BUMC has been working to open its laboratory in the South End of Boston, on the border of Roxbury for over two years. The NIAID grant funded project would be only the fifth level 4 laboratory operating in the United States.

According to a press release from Fox’s office, “presently there are no federal or state laws that regulate high security laboratories.”
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21 Jun 2005 | Filed under: News / Social Welfare : Technology
Why We Were Arrested
Yesterday afternoon, as I tried to make my middle aged bones accommodate the uncompromising metal cot in my jail cell on the men’s block of the Cambridge police station, I found old New England and national history floating through my mind. During the 1848 U.S. invasion of Mexico, Emerson had asked Throreau, (who had refused to pay war taxes), what he was doing in jail. And, as we learned in school, Thoreau’s response was what was Emerson doing outside the bars.

Many of my friends and colleagues from the American Friends Service Committee, the Quaker-based peace, justice, reconciliation and development organization, had joined a peaceful protest on the city’s centuries old common. Two of us, a photographer friend, and four younger activists ended up in the slammer.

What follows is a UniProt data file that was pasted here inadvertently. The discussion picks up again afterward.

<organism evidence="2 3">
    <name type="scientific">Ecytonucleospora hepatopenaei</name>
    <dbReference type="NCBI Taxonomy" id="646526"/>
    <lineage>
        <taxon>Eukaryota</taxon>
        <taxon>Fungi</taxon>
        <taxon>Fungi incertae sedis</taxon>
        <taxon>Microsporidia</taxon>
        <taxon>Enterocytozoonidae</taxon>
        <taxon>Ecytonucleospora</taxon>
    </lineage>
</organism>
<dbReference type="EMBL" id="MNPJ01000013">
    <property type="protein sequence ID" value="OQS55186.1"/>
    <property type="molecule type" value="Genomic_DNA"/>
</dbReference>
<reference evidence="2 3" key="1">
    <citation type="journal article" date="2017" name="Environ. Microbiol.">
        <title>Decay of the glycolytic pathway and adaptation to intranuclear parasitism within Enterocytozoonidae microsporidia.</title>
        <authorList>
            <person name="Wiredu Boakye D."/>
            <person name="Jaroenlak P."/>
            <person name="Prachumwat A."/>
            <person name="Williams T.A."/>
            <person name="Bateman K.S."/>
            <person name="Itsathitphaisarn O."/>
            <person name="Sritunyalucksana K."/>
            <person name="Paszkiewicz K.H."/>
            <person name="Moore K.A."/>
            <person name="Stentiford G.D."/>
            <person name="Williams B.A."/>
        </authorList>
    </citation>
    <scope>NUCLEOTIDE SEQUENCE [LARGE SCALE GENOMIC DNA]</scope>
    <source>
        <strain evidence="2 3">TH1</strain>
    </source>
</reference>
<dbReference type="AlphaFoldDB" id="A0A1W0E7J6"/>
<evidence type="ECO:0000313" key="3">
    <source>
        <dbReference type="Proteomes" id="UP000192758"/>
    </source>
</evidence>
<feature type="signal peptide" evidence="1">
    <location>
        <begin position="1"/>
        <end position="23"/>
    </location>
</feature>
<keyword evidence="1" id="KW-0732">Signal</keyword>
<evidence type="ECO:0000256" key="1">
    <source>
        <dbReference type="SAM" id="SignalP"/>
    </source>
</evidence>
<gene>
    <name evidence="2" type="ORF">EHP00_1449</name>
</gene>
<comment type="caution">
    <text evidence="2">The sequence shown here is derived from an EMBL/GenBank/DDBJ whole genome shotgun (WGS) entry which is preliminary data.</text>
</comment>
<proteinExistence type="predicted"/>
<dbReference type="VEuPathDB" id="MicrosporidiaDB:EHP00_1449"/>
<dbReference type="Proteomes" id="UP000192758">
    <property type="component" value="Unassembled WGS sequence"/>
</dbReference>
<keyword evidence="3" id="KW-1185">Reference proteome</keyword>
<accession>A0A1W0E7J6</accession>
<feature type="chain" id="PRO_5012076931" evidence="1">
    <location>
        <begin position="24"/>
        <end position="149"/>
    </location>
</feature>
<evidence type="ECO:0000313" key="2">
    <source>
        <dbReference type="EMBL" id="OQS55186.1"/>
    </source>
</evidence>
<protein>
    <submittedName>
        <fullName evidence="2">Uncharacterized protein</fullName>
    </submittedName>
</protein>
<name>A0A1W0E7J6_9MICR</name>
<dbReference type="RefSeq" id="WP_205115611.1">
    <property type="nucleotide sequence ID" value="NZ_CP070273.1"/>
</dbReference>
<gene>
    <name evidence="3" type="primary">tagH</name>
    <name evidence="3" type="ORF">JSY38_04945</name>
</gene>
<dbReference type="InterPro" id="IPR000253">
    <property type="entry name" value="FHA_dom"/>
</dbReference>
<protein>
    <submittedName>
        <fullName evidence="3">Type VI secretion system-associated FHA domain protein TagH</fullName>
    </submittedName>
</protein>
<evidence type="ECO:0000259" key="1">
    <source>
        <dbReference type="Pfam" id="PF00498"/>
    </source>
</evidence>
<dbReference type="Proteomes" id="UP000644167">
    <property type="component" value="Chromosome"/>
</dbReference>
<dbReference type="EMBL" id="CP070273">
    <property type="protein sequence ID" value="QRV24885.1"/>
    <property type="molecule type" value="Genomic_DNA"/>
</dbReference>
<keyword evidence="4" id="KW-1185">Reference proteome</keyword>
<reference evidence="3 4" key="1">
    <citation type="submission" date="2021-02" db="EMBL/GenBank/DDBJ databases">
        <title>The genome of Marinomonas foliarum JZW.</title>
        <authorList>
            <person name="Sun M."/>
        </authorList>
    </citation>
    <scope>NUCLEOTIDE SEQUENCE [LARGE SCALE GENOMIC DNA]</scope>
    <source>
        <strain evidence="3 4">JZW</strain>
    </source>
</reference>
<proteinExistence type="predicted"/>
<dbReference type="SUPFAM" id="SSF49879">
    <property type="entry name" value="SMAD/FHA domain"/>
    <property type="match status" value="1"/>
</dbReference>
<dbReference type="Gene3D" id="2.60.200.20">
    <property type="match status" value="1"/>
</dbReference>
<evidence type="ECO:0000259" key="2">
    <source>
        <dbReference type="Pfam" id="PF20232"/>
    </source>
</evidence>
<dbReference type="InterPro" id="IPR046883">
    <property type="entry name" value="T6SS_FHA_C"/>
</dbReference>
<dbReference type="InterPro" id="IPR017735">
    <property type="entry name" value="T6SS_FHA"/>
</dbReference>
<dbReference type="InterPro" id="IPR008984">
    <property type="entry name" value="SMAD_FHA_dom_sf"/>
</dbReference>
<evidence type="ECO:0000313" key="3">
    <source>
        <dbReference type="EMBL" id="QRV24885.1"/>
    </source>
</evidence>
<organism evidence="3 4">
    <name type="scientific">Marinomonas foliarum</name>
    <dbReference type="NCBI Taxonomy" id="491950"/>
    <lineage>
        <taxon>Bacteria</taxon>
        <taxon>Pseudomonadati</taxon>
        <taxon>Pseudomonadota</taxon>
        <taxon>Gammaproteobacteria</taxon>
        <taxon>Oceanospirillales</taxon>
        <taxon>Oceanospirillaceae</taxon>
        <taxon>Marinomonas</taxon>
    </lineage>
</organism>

What happened? Last Thursday evening, a friend called with news that it had just been announced that a Blackhawk helicopter, the Under Secretary of the Army and a lot of other military hullabaloo would be descending on Cambridge Common, ostensibly to celebrate the Army’s 230th anniversary. Interestingly, the Army hadn’t bothered to show up to celebrate the 200th or 225th anniversaries!) What the military, desperate for recruits, had in mind was an extravaganza to reignite its sagging recruitment efforts. Finding it nearly impossible to recruit young men and women to kill and to die as occupiers in Iraq and Afghanistan, the military was anxious to gin up its system. By coming to Cambridge, after years of being unwanted here, the military wanted to show that it was on the offensive. The piece de resistance would come at night with the televised induction of new army recruits in Fenway Park, the home of the World Champion Boston Red Sox. Had Leni Riefenstahl risen from the dead to produce more military propaganda?
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16 Jun 2005 | Filed under: Commentary / Human Rights : International
Opinion: America's Corporate Benedict Arnolds
BENDICT.jpg“That’s un-American” is the cry heard whenever the unwritten code of American values is breached, Compassion, fairness and equal opportunity are hallmarks, and although you might not be able to recite chapter and verse of the code, you know when it is broken.